Colorado law does not require employers to disclose their employees’ personnel files if requested. Although many other states provide their residents with a legal right to review their personnel files during reasonable work hours, Colorado does not. However, although Colorado law does not require employers to provide personnel information to their employees, the Colorado Department of Labor and Employment allows employees with other rights to receive wage information.
Colorado Wage Act
The Colorado Wage Act requires employers to keep records of wages and provide their employees a written itemization at least one per month. Colorado employees have a right to receive individual pay statements reflecting their gross and net earnings and deductions. Although Colorado law does not require employers to provide access to their employees’ personnel files, it does provide employees with a right to demand payment of any wages they believe are due and owing by filing a written “Demand for Payment of Wages.”
Demand for Payment of Wages
The Colorado Division of Labor is responsible for investigating wage complaints from employees against their employers. Under Colorado law, employees can also issue a “Demand for Payment of Wages” form to their employers for payment of owed wages. Colorado law allows employs to make a written demand for immediate payment of owed wages in accordance with the Colorado Revised Statutes. The demand letter requires that employers immediately pay any owed wages pursuant to Colorado Revised Statutes, Title 8. Failure to pay any owed wages can result in a penalty of at least 125 percent of the owed wages. Employees must file their demands within 60 days of job termination.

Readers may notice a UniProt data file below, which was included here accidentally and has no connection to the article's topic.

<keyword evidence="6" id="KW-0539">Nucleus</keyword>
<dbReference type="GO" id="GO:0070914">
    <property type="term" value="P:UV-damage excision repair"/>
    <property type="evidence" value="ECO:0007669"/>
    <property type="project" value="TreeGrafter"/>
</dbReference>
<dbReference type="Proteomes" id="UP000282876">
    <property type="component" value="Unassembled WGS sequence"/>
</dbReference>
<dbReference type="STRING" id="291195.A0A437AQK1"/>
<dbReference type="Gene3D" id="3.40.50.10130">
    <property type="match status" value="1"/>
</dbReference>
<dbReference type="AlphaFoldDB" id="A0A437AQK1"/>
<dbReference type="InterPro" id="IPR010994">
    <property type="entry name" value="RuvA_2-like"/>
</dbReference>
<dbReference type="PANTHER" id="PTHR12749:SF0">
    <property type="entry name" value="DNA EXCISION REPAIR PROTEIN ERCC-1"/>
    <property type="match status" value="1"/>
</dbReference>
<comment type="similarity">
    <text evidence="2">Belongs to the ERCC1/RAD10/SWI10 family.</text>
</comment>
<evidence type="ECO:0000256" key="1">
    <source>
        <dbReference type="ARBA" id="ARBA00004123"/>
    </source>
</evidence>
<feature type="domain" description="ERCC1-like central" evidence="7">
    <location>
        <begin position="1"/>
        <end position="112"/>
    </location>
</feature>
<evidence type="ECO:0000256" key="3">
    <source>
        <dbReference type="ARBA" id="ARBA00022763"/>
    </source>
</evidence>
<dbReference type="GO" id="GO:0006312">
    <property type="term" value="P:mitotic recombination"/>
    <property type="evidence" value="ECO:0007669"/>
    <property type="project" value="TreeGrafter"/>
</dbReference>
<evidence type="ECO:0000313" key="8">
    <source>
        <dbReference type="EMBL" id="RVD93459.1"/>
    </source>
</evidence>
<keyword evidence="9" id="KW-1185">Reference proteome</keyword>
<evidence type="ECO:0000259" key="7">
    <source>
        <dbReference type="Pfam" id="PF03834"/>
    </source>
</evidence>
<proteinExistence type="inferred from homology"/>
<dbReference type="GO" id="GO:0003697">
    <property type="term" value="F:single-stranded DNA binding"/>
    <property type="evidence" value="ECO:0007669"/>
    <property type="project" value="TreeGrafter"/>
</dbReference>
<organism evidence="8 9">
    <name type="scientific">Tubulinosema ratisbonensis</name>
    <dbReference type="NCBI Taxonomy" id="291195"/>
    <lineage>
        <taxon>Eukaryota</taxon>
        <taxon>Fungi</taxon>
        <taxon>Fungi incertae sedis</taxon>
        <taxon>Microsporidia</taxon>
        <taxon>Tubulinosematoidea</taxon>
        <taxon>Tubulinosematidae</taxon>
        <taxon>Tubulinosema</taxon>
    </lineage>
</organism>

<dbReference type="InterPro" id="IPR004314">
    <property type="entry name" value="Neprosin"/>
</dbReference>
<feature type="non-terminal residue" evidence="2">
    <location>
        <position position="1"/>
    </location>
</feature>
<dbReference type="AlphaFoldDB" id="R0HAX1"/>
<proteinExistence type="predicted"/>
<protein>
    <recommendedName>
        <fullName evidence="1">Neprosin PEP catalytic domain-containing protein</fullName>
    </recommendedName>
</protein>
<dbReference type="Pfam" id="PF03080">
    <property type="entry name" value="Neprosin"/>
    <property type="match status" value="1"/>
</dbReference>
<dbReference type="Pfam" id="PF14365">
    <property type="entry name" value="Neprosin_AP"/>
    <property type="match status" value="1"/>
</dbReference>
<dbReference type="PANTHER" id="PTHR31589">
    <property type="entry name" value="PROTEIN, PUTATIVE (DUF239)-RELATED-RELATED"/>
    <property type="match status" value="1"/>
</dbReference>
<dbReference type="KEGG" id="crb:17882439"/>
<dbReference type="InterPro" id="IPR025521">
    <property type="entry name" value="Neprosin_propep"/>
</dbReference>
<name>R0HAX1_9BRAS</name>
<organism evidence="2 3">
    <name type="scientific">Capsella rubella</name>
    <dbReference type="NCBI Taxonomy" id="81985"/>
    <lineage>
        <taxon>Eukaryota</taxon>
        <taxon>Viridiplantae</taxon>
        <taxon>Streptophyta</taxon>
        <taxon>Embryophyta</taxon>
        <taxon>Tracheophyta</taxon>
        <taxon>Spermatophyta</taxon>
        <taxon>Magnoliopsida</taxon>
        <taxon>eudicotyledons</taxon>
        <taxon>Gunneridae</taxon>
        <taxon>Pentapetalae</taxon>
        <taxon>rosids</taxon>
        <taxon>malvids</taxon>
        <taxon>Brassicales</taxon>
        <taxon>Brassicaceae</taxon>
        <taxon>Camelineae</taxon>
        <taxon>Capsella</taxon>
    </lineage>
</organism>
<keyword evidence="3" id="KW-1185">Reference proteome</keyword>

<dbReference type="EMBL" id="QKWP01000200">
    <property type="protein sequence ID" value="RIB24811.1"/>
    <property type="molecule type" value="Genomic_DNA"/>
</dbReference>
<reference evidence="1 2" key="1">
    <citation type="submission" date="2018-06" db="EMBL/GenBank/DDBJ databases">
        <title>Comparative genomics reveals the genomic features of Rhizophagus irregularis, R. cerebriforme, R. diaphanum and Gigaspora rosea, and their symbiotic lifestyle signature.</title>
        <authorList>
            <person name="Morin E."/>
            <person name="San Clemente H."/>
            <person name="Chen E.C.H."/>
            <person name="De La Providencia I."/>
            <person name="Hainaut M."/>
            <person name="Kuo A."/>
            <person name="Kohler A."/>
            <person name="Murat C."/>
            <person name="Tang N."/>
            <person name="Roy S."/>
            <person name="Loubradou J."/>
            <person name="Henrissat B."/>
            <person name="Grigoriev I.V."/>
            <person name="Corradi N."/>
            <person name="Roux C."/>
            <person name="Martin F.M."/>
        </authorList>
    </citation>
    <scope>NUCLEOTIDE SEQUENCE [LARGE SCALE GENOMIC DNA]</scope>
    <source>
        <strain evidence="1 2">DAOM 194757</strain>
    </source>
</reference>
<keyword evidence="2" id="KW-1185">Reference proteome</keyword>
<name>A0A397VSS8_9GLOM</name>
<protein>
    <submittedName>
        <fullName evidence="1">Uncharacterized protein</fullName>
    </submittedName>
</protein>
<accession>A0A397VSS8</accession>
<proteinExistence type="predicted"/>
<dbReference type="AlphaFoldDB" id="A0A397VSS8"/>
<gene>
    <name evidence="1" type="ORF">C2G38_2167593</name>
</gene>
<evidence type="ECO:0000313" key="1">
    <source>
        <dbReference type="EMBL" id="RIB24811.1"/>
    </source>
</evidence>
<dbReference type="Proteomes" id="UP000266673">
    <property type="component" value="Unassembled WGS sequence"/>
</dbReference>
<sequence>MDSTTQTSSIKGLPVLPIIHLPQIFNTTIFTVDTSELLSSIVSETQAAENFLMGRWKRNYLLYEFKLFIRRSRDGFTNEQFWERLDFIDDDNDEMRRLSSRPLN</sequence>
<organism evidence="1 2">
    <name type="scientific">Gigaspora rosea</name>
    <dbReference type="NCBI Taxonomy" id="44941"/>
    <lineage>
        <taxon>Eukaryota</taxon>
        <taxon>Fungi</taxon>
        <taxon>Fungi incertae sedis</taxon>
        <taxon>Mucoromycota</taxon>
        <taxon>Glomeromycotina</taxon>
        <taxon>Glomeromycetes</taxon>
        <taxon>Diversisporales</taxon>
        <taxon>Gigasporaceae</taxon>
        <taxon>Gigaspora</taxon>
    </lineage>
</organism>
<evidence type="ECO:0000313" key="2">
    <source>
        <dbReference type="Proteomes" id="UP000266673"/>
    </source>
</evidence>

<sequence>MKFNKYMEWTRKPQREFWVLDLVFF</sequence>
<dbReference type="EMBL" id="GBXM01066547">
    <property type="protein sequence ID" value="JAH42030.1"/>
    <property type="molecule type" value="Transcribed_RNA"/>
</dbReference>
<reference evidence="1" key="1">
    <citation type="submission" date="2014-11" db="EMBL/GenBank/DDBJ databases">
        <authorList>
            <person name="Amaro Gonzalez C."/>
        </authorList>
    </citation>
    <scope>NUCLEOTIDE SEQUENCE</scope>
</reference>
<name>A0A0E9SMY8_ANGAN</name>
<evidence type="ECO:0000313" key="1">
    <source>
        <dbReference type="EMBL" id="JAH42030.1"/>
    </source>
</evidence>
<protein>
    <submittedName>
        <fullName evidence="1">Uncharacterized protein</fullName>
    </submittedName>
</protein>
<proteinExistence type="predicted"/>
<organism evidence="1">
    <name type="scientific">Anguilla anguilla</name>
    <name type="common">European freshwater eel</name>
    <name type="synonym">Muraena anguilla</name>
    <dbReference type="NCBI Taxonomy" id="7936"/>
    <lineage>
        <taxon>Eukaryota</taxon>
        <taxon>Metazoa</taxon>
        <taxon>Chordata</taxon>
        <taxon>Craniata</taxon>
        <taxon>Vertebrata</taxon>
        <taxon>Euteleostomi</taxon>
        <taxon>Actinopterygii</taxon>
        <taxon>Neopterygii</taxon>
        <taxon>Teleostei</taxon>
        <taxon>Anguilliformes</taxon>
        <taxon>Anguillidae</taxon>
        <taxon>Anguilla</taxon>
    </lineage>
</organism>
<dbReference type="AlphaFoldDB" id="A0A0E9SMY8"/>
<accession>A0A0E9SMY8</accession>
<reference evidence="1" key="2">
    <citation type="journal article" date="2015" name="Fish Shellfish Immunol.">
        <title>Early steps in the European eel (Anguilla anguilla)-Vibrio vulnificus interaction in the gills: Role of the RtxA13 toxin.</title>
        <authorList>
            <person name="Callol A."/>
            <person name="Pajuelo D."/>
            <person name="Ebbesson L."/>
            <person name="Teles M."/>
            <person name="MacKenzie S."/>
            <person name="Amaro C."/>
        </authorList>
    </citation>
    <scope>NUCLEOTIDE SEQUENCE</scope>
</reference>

Under both Colorado law and federal labor laws, employers have posting duties to post workplace posters in conspicuous areas where their employees can easily obtain information about their employment rights. The Colorado Minimum Wage Orders requires employers in the service sectors to post wage information or make it available for viewing by their employees if posting would be impractical.
Colorado Personnel File Management Law
Colorado law requires public employers to keep personnel files recording leave, earnings and job promotion and review information an “Official Personnel File for Permanent Employees.” This law is not a disclosure law but a recordkeeping law for employers. Employers must also keep records for at least 10 years. The Colorado Open Records Act covers the gap left by the federal Freedom of Information Act. Under the federal FOIA law, federal agencies must disclose public records pursuant to written requests, but the federal law does not require state or local governments to disclose this information. The Colorado Open Records Act applies to state and local Colorado agencies, and anyone can request these public records.
Since state laws can frequently change, do not use this information as a substitute for legal advice. Seek advice through an attorney licensed to practice law in your state.